Typical Western diets are much higher in animal protein and fat, which is associated with higher oestrogen levels. Westerners also consume far less fibre, which is needed to support healthy hormone metabolism. Traditional Asian diets are rich in plant foods that provide beneficial phytoestrogens, such as isoflavones, flavones, coumestans, and lignans. These compounds bind to oestrogen receptors on the cell and exert weak oestrogenic activity. A diet high in plant phytoestrogens reduces the symptoms of menopause and softens the effects of decreased oestrogen. It is thought that Western women have generally higher oestrogen levels due to dietary factors and therefore experience a far greater drop in oestrogen levels at perimenopause, causing more severe symptoms; while Asian women with a higher intake of phytoestrogens and fibre in the diet have a more gentle transition.
It is essential to have ample vegetables in the diet. A good rule of thumb is to include two to three handfuls at each meal, which also boosts overall vitamin, mineral and antioxidant intake. Cruciferous vegetables – broccoli, cabbage, Brussels sprouts, kale, cauliflower, bok choi and other leafy greens – are particularly beneficial as they support healthy liver function and effective hormone metabolism. An increase in vegetables will also add beneficial fibre. A fibre-rich diet will ensure healthy bowel function and improve oestrogen metabolism and hormone health by encouraging effective elimination. Other great fibre foods include legumes – lentils, chickpeas and kidney beans – that have the added benefit of providing phytoestrogens, which reduce symptoms of menopause.
Exercise is not only nature’s best antidepressant and energy booster, it also helps you maintain muscle mass, which in turn drives metabolism and keeps weight in check. We start to lose bone mineral density during menopause, so regular weight-bearing exercise, a diet rich in calcium and vitamin D, and healthy exposure to sunlight are essential at this time to keep bones strong.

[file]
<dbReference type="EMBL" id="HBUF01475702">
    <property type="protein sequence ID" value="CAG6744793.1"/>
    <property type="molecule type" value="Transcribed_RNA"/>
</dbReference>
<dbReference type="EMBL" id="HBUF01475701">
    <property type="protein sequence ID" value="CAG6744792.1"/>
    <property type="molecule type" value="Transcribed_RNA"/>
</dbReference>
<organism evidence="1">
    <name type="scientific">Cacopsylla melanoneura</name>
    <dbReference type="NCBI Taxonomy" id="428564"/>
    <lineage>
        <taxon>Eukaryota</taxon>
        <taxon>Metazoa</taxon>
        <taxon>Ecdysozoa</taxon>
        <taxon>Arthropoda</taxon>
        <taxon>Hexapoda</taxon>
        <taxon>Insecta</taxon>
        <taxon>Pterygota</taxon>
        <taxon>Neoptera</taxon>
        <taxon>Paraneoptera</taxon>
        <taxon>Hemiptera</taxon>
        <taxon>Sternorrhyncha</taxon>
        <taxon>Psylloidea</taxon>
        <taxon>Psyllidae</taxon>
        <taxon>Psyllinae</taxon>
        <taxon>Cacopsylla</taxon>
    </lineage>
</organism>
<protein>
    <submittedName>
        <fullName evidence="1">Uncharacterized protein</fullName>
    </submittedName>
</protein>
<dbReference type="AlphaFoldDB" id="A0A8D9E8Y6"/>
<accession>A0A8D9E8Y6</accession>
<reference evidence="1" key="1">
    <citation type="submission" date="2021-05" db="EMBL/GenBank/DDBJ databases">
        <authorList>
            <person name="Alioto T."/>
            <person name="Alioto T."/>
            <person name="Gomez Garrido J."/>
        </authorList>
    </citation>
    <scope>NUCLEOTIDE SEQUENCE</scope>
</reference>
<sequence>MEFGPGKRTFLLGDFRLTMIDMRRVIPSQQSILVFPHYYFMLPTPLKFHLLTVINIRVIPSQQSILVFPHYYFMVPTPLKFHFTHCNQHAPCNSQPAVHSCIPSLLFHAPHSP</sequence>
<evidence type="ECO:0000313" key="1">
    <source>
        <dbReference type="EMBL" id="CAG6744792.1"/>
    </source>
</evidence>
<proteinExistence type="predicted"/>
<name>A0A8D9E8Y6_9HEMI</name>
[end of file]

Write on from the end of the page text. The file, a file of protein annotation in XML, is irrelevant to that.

Interestingly, regular exercise actually improves oestrogen metabolism. Even though we are not making as much oestrogen as we used to, healthy hormone metabolism helps to lessen symptoms. Regular exercise has been shown to improve oestrogen metabolism, which partly explains why it reduces symptoms of menopause. Menopausal women who participated in a supervised regular exercise program over 12 months experienced significantly fewer symptoms than their non-exercising counterparts and reported an increase in their quality of life. So the message is: Move! It doesn’t matter what type of exercise you do as long as it’s regular weight-bearing exercise. Thirty minutes, five times a week will get the best results.
Heal with herbs
Herbal medicine has long been used to support every stage of women’s hormonal health and is particularly effective in treating menopausal symptoms. Black cohosh, wild yam and red clover are traditionally used to support women during menopause, because they are rich in phytoestrogens, which decrease hot flushes and minimise other symptoms; they also regulate hormone production.
Dong quai can be a lifesaver for perimenopausal women who are experiencing erratic periods and hormonal fluctuations. It has a balancing effect on hormones and gently regulates periods. St John’s wort is an effective antidepressant herb which can be used to elevate mood and stabilise erratic emotions. It has a soothing effect on the nervous system and can also promote deeper sleep. Other herbs, such as skullcap, oats and lemon balm, nourish the nervous system and soothe anxiety. To tame night sweats, take 5 to 15 drops of sae tincture three times a day in half a cup of water. This herb has astringent qualities that can help ease abnormal sweating in a day or so.
Withania, rehmannia and licorice are adaptogenic herbs that have a beneficial effect on the adrenal glands and modulate the stress response. They are extremely useful if irritability and exhaustion are present. Zizyphus and sage are particularly beneficial for hot flushes, acting specifically to reduce sweating. However, as every woman’s experience of perimenopause and menopause is different, there is no ‘one size fits all’ approach to treatment. Herbal medicine needs to be prescribed individually after consultation with a qualified practitioner to get the best results.